High-performance bus bar shunt resistors are helping electric vehicle (EV) designers meet the challenges of the market in new ways. This article reviews the basics of shunt-resistor technology and outlines several recent improvements, including a new metal-injection-molding process and a new form factor. These innovations are leading to breakthroughs in minimizing power loss, reducing physical footprints and managing thermal and conductivity properties.

Overview of shunt resistor technology
A battery in an EV must supply 100 kW of power or greater in response to driver demand. A typical EV battery system consists of hundreds of lithium-Ion battery cells connected in series to generate a voltage of 350 V or more. The voltage, current and temperature of the battery system must be carefully monitored to control charging and discharging, to balance the charge between cells, to keep the cells within their safe operating area (SOA), and to calculate key battery parameters such as state of charge (SOC) and state of health (SOH).

The current sensor must be able to accurately measure currents from milliamps to hundreds of amps over automotive operating temperatures of -40° C to 125° C and an operating life of up to 20 years. A shunt-based current sensing design determines the current (I) by measuring the voltage (V) generated as I flows through a shunt resistor (R) placed in the battery line, as expressed by Ohm’s law:

Figure 1 shows a typical EV arrangement where the shunt is placed in the battery return path. The shunt resistor is typically part of a module that also includes a battery management integrated circuit to measure the voltage across the shunt and communicates with the vehicle network over the industry-standard CAN bus. Note that the current flow can be positive or negative.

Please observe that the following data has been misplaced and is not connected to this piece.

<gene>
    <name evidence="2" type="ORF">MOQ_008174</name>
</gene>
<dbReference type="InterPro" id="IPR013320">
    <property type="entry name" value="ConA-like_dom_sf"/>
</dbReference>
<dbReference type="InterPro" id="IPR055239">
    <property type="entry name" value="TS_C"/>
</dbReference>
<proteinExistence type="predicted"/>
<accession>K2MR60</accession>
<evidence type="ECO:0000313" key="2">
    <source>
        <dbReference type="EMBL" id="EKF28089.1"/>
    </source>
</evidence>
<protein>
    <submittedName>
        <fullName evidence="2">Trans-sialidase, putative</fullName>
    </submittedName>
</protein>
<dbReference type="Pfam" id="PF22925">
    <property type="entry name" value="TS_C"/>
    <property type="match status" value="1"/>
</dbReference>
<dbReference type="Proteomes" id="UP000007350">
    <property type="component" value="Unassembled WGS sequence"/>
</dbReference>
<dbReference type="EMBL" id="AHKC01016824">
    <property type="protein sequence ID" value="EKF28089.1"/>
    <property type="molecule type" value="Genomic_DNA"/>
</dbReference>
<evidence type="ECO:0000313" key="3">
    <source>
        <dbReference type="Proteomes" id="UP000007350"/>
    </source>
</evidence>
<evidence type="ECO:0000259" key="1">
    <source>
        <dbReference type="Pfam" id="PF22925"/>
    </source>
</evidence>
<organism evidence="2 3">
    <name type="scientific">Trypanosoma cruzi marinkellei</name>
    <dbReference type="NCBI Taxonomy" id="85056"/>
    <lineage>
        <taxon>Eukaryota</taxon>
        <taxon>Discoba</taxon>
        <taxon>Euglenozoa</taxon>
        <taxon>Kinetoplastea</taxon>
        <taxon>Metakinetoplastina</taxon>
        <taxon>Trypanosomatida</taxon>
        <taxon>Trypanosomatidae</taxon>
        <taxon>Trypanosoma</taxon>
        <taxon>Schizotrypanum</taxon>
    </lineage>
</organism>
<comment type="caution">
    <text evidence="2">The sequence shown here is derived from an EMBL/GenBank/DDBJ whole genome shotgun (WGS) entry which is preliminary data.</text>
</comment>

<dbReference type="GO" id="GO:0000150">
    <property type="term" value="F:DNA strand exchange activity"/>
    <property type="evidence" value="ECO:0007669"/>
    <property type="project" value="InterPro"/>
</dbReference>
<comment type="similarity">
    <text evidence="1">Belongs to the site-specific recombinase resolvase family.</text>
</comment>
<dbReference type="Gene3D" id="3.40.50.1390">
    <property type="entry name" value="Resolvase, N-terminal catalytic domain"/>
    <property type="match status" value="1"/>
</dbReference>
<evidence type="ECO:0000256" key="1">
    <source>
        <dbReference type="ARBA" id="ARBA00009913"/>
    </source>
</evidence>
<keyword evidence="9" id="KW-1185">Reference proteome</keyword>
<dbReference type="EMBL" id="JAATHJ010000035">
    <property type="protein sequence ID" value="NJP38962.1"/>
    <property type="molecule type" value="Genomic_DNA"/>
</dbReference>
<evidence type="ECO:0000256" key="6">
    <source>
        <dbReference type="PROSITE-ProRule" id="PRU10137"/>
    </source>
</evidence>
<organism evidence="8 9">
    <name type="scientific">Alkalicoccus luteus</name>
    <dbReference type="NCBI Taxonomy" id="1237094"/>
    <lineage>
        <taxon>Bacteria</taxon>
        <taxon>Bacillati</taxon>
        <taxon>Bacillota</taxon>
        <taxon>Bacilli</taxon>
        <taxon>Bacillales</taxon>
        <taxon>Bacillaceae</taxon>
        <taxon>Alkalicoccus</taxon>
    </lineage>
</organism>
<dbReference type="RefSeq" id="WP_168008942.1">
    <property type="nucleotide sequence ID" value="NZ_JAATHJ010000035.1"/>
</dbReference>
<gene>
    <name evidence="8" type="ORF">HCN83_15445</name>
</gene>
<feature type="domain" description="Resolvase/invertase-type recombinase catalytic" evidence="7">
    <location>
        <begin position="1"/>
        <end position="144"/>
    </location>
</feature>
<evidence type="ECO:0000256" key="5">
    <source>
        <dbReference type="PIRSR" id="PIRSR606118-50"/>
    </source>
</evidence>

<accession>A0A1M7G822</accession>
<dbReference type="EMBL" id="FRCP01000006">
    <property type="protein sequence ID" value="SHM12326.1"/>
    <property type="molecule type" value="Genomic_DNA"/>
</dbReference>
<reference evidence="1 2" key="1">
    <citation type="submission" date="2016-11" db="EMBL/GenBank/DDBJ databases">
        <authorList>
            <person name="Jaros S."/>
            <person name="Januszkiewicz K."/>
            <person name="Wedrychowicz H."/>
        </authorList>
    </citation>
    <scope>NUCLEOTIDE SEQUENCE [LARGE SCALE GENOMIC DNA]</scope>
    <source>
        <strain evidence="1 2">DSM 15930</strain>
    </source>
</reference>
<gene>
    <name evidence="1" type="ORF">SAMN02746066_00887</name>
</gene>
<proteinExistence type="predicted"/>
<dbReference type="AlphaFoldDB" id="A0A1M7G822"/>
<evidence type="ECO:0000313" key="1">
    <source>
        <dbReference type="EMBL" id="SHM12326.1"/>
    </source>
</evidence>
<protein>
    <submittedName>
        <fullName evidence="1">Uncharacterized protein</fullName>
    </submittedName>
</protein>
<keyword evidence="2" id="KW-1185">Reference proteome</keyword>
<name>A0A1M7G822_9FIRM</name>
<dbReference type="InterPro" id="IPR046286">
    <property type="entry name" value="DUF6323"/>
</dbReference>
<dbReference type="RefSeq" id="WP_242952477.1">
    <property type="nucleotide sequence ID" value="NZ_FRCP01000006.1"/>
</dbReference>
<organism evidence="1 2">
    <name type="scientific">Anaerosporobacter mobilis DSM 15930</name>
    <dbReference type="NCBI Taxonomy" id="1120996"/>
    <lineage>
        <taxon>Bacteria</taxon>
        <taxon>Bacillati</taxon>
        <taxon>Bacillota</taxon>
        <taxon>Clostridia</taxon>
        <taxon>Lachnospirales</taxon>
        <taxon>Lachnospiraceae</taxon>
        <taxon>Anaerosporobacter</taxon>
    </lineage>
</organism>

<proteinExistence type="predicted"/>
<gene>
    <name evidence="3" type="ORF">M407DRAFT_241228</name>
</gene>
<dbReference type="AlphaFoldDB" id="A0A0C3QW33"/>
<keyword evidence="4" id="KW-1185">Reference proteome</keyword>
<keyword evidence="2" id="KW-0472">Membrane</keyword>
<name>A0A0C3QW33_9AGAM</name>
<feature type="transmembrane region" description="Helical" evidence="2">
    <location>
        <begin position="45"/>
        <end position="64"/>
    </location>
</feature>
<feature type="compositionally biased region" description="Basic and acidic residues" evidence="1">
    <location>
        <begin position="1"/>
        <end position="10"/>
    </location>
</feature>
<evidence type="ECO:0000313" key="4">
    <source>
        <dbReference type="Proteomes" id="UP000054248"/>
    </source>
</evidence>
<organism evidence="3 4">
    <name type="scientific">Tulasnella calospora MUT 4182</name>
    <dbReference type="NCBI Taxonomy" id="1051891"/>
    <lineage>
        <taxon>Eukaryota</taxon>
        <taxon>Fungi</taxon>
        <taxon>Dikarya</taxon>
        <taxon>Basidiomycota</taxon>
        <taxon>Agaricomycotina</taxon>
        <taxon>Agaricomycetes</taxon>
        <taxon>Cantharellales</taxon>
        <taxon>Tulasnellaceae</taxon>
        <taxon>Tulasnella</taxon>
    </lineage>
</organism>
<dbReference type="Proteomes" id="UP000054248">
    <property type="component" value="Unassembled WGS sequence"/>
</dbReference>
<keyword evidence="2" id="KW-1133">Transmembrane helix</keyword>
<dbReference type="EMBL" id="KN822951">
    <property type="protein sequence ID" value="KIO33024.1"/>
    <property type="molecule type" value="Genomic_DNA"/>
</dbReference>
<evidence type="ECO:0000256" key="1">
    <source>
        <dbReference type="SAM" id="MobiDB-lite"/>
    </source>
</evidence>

Design challenges with existing shunt technology
A practical implementation of a shunt-resistor measurement system poses several challenges for the designer.

The resistance of an “ideal” shunt resistor does not change with time, current or operating temperature; this is not true for a real-world device. For example, any resistor dissipates power according to the equation P = I2R. As I increases, so too does the temperature. In a real component, a change in temperature causes a change in the value of R, characterized in a resistor data sheet as the temperature coefficient of resistance (TCR). Additionally, component aging causes the resistance to change over time, and a real-world device also exhibits parasitic inductance and capacitance. At low currents, error may occur due to thermal electromotive force (EMF) — a voltage in the microvolt (μV) range caused by temperature variations across the shunt resistor.

Isabellenhütte has developed a range of specialized alloys such as Manganin, Isaohm and Zeranin for current measurement applications. Shunt resistors made from these alloys combine low resistances with extremely low inductance, TCR and thermal EMF, and excellent long-term stability.

As shown in Figure 2, the shunt resistor is then combined with two copper (Cu) terminals using Isabellenhütte’s proprietary ISA-WELD® electron-beam welding process. This approach integrates the alloy into a bus bar with a combination of Cu-Manganin®-Cu, or the Manganin can be substituted for another resistive alloy.

Read more: Leveraging high-performance shunts in high-voltage battery applications for next-gen electric vehicles